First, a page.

Thursday , 23 January 2020
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Strong economic conditions in Australia, and in many of its major trading countries, have led to record-breaking performances in both container and total trade volumes through the Port of Brisbane in 2006/2007.

Booming Brisbane

The port’s year end results reported that Brisbane’s container trade hit an all-time high of 875,069 teu (up 14.2% or 108,769 teu) with Brisbane eclipsing the growth through the ports of Melbourne and Sydney.

Import and export container trade recorded strong increases of 13.7% and 14.7% respectively. These significant increases were largely due to increased imports of retail products (up 14.5% to 169,468 teu), exports of empty containers (up 30.8% to 170,925 teu), and transhipped container trade, which increased dramatically by 79.2% to 45,148 teu. Exports of metal manufactures also increased by a massive 94.5% to 9,664 teu.

Both imports and exports of timber recorded strong growth (up 13.5% and 11.2% respectively).

These positive figures compensated for decreases in exports of cereals (down 57.4% to 356,061 tonnes), and cotton and cotton seed (down 52.7% to 75,390 tonnes), which continue to struggle in the face of severe prolonged drought conditions.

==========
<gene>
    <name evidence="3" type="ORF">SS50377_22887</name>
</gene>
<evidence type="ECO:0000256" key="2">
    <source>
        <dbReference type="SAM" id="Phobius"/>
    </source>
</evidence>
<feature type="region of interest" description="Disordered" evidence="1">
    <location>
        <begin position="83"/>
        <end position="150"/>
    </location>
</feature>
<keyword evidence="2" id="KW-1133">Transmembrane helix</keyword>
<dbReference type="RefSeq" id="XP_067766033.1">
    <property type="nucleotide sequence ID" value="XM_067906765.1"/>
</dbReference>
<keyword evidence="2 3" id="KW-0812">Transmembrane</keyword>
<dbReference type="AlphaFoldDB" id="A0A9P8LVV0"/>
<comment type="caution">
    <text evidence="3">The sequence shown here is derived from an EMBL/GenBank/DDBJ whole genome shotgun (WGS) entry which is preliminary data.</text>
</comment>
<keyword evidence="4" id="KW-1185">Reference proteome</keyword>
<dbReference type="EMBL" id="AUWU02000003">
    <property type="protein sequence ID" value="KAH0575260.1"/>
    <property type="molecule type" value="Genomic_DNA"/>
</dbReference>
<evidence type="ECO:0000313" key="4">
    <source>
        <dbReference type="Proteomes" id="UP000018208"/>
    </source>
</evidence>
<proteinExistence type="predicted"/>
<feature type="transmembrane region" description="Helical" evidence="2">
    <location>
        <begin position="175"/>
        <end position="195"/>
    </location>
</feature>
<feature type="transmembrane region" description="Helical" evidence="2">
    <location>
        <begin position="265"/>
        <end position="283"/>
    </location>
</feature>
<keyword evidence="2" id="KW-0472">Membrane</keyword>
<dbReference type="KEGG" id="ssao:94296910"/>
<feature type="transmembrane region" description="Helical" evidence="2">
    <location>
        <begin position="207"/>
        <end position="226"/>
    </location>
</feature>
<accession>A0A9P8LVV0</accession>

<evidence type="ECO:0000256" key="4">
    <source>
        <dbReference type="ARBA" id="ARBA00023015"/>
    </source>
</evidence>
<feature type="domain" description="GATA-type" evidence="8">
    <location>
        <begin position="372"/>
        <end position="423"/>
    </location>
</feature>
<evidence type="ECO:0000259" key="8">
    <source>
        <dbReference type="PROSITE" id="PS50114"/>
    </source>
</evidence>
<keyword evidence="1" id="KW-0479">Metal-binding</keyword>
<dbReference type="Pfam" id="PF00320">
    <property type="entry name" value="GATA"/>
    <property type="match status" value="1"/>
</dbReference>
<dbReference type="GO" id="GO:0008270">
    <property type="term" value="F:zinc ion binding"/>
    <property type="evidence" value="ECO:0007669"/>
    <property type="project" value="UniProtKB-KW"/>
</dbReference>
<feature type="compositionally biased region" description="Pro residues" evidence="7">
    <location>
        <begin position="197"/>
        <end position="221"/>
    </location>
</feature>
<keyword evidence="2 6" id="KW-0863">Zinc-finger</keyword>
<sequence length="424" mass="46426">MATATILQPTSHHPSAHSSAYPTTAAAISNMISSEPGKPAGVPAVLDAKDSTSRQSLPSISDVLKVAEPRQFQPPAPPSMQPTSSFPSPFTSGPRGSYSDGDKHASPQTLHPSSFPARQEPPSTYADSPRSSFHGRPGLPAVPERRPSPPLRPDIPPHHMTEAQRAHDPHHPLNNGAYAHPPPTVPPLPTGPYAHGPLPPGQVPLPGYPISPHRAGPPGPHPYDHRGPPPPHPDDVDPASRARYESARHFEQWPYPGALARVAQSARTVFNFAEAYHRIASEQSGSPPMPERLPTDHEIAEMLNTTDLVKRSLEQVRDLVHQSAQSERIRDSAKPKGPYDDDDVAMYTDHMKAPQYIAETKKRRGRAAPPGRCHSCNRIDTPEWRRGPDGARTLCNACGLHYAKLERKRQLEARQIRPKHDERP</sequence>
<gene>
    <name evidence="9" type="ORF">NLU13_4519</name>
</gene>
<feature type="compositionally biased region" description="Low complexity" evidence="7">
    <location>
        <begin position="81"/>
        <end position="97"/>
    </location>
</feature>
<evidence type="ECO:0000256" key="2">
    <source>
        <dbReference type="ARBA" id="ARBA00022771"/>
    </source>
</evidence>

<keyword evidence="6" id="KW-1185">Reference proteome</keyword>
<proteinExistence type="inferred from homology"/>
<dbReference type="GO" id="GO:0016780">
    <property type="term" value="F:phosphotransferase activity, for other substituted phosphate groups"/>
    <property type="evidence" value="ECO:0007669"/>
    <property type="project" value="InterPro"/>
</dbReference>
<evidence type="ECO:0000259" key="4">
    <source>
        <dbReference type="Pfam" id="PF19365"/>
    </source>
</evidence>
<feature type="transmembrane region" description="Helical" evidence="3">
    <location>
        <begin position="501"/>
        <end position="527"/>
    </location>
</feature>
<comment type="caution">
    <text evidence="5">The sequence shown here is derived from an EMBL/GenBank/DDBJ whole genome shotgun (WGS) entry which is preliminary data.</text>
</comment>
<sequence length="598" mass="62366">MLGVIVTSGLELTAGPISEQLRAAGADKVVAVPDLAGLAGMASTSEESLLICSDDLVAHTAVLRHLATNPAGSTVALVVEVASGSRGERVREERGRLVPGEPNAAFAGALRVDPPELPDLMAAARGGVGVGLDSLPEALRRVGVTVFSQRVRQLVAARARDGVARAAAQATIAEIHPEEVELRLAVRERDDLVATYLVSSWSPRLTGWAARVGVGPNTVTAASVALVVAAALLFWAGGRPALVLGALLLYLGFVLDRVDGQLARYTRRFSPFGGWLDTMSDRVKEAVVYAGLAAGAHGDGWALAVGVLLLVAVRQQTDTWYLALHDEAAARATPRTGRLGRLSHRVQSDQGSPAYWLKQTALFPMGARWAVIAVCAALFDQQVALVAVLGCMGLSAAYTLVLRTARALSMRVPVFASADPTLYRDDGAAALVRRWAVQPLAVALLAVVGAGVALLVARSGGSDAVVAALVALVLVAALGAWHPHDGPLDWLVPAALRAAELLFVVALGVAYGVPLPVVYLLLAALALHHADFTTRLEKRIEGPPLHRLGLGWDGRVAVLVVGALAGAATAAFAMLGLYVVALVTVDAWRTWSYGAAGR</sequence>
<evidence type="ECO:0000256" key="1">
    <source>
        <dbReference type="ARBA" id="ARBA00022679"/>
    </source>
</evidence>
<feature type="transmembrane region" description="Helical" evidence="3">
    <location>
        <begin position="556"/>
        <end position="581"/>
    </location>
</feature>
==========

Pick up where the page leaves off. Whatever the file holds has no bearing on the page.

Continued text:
Overall, Brisbane’s share of the east-coast container market again increased by 0.6% to 19.1%.

Following the national trend, Queensland motor-vehicle sales remained strong throughout the year, leading to a substantial rise in motor-vehicle imports of 16.1% to reach a total of 204,386 units (including transhipments).

Total tonnage reached its highest growth rate in five years, up 4.9%, or 1.3m tonnes, to 28.1m tonnes. Exports increased by 1.9% or 229,000 tonnes, to reach 12m tonnes, and total imports recorded a notable rise of 7.3%, or 1.1m tonnes, to reach 16m tonnes.

These results are extremely positive, considering the significant effects of prolonged drought conditions on key agricultural trades.